It’s been a rough year for Devonta Freeman. A bounceback year was the best case scenario, and if we’re being honest, that just hasn’t happened. Obviously Freeman can’t be held accountable for an offensive coordinator who decided he’d become predictable and eschew creativity in favor of tired schematic concepts. And obviously he can’t block for himself, which is problematic given the current state of the offensive line. But Freeman has to shoulder some of the blame, and his lackluster 2019 begs a lot of questions.
Looking ahead, the Falcons have a hard decision to make during the off-season. (Actually, they have a lot of hard decisions to make during the off-season.) They can cut Freeman and roll with some combination of the other running backs already on the roster and a potential addition during free agency or the draft. Or they can keep Freeman around with the understanding that a new offensive coordinator and a healthy offensive line may be able fix what ails him.
So all that said, what is Freeman’s current value?
Freeman signed a 5-year extension in August 2017 worth $41.25 million, including $22 million in guarantees. When this season ends, he will have 3 years remaining on that contract. He’s due $6.5 million in base salary in 2020, $6.25 million in base salary in 2021, and $8.25 million in base salary in 2022.
If the Falcons cut Freeman, they will save $21 million in cap space while remaining on the hook for $9 million in dead money ($6 million in 2020 and $3 million in 2021). I suck at math, but I believe that’s a net savings of $12 million over the next 3 seasons.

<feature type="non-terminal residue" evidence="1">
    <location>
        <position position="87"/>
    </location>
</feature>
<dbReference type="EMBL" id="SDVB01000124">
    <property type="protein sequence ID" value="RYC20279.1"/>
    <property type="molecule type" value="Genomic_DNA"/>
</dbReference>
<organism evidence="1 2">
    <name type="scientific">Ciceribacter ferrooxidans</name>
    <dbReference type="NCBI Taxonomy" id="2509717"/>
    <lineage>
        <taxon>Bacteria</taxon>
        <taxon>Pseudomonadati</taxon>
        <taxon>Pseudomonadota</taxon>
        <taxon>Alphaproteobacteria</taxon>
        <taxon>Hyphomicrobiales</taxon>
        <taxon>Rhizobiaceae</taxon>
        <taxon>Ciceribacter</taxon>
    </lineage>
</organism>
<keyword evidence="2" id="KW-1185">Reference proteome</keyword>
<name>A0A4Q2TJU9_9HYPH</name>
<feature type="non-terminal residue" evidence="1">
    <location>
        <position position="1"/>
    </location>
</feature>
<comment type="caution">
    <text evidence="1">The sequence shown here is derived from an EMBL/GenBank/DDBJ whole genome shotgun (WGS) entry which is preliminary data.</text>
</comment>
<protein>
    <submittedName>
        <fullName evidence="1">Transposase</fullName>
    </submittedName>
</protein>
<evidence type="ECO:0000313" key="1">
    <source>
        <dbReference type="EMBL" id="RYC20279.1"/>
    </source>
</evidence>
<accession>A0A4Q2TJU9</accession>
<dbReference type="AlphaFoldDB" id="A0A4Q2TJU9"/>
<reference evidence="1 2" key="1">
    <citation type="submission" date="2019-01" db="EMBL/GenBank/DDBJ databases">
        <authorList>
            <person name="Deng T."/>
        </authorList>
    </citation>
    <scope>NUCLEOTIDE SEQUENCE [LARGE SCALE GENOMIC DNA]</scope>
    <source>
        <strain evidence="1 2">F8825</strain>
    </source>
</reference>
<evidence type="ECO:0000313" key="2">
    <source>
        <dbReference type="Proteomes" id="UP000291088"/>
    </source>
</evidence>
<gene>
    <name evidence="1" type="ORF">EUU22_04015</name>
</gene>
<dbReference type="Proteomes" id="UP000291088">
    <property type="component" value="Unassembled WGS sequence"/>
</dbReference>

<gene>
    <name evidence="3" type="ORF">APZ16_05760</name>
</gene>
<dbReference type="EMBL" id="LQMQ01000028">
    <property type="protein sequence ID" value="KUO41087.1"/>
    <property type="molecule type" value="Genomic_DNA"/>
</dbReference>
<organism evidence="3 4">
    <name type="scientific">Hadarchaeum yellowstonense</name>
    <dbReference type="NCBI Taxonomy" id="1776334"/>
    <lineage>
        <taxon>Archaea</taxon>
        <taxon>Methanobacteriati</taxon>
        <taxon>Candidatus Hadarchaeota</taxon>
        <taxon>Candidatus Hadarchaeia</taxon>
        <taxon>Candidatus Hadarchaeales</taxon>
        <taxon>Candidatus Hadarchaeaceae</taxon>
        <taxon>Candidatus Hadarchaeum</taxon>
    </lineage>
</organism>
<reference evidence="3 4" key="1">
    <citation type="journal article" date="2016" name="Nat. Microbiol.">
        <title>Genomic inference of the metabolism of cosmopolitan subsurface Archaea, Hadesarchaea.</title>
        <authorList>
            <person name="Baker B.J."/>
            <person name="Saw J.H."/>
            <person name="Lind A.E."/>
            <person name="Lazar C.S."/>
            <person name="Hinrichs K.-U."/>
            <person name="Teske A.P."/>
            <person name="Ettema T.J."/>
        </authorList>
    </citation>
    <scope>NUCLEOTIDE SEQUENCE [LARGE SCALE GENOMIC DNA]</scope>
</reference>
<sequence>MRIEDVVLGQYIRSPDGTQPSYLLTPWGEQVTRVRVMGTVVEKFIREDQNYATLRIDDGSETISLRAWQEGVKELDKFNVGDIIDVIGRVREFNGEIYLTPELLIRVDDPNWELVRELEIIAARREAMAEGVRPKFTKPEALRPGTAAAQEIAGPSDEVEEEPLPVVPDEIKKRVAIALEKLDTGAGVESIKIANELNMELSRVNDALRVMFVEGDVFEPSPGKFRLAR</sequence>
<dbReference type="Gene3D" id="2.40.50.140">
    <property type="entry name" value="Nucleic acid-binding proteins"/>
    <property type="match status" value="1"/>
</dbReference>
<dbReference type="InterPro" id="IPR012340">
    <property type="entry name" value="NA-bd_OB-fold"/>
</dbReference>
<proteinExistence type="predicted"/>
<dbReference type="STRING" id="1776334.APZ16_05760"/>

We all know what Freeman can do when he’s healthy. He rushed for 11 touchdowns in 2015, 11 touchdowns in 2016, and 7 touchdowns in 2017. (That said, it’s worth noting that he scored his last rushing touchdown nearly 23 months ago on December 18, 2017.) He rushed for over 1,000 yards in 2015 and 2016. He’s a true receiving threat and notwithstanding a missed block during a pretty important football game the Falcons once played, Freeman remains one of the better pass blocking running backs in the league.
All that said, this league is all about what you’ve done lately, and to be frank, Freeman hasn’t done much. Head, knee, and groin injuries kept him sidelined or limited his effectiveness during the second half of 2017 and all of last season. He’s not been his normal self this season either. Through 8 games, he’s averaging 3.4 yards a carry and has only amassed 330 rushing yards. Dirk Koetter’s inexplicable playcalling is partially to blame. So is the inept offensive line. But Ito Smith has looked much better playing in the same offense behind the same offensive line.
To be fair, Freeman is only 27 years old and there’s still plenty of fight left in that 5’8, 206 pound frame, as evidenced by his decision to throw a punch at Aaron Donald in Week 7. If the Falcons cut Freeman, they will need to search out a running back that can reliably pass block, because Smith and the rest of the running back corps are still works in progress in that regard.
Honestly the outlook is not great for Freeman. Going forward, the Falcons will need to make some hard decisions to get their cap situation under control so they can retain other key players. Freeman’s contract is an albatross and it’s become the elephant in the room. Running backs are infamously a dime a dozen, and there’s a strong argument that Freeman is, in fact, replaceable.
Your thoughts, Falcoholics?